# Basic question about shareholders equity

Hi all, going through the questions of Long Lived assets I realized I am missing a basic understanding of shareholders equity. Below an example to explain it:

-Let’s say I have an asset with a carrying amount of “*Ca”*. An impairment happens for the value of “*i*”, so the new book value of the asset is “*Ca-i*”. Applying the accounting equation (*Assets-Liabilities=Equity*), my Equity just went down by an amount of “*i*”.

Now let’s take another route. This impairment causes a loss in the Income Statement of “*i*”. If there is a tax rate of “*tr*”, the Net Income will be lowered by *i*(1-tr)*. In consequence, the Retained Earnings will get reduced by *i*(1-tr)* and the Equity will also get reduced by *i*(1-tr)*.

**Here is my basic question:** in the second way to do it, where is the remaining amount of the impairment (*i*tr*)? Obviously the reduction in Retained Earnings is smaller than the reduction in the value of the asset calculated in the beffining, so the Equity calculated through the second method wil be higher than the equity calculated by the first.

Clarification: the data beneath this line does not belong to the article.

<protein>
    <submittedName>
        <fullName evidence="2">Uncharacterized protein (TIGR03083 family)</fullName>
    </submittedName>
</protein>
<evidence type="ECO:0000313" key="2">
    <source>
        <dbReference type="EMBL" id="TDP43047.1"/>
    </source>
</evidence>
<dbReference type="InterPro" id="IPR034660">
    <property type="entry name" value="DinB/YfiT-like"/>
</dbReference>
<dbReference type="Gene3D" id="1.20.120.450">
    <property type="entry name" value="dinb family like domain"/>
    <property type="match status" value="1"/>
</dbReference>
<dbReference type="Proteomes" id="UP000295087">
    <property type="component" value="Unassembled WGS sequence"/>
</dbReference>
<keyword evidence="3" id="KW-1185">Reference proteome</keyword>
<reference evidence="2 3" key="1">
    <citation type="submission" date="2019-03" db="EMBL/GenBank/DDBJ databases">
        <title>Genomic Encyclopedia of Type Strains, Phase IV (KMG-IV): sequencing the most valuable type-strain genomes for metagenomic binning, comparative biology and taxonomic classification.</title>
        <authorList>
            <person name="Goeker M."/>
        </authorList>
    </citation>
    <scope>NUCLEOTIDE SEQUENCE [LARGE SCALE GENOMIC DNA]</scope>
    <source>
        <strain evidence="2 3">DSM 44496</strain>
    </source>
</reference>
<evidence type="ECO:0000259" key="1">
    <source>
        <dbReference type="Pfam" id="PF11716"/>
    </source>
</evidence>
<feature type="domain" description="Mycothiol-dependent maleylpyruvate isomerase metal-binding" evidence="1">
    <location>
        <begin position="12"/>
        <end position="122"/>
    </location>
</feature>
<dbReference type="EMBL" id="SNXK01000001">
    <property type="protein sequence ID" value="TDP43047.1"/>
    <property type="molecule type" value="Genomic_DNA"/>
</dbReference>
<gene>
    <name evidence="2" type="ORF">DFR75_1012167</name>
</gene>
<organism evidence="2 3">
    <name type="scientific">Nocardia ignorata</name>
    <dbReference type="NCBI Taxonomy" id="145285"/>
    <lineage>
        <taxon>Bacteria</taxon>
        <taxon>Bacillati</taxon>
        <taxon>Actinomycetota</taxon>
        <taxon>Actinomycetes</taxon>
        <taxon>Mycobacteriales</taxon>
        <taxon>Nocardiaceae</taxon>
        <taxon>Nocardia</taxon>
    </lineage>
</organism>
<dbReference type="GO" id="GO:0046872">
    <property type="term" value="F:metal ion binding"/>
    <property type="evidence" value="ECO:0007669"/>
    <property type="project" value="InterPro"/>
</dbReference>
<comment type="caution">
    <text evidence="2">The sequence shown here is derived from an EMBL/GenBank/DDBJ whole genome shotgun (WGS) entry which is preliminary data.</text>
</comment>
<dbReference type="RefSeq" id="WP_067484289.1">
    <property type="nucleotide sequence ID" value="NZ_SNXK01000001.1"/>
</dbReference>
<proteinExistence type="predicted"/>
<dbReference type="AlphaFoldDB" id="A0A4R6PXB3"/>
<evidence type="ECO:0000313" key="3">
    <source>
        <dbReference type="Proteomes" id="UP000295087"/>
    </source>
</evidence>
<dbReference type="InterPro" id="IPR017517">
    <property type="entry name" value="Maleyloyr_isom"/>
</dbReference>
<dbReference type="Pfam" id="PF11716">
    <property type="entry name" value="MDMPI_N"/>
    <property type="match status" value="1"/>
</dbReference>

What am I doing wrong?

Thanks!!

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If the impairment is tax deductible, then the value of the asset decreases by

i, cashincreasesbyi×tr(because the deduction reduces the taxes you have to pay on your other income), and equity decreases byi× (1 −tr).For the most part, however, such impairments aren’t tax deductible; you have to wait until the asset is sold (so the impairment is realized) and determine the capital gain/loss at that point. So assets and equity both decrease by

iwhen the impairment is recognized (but not yet realized).Simplify the complicated side; don't complify the simplicated side.

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Thanks, very clear and quite simple! I need more practice because I keep missing the tax implications of different changes in the books

My pleasure.

Simplify the complicated side; don't complify the simplicated side.

Financial Exam Help 123: The place to get help for the CFA® exams

http://financialexamhelp123.com/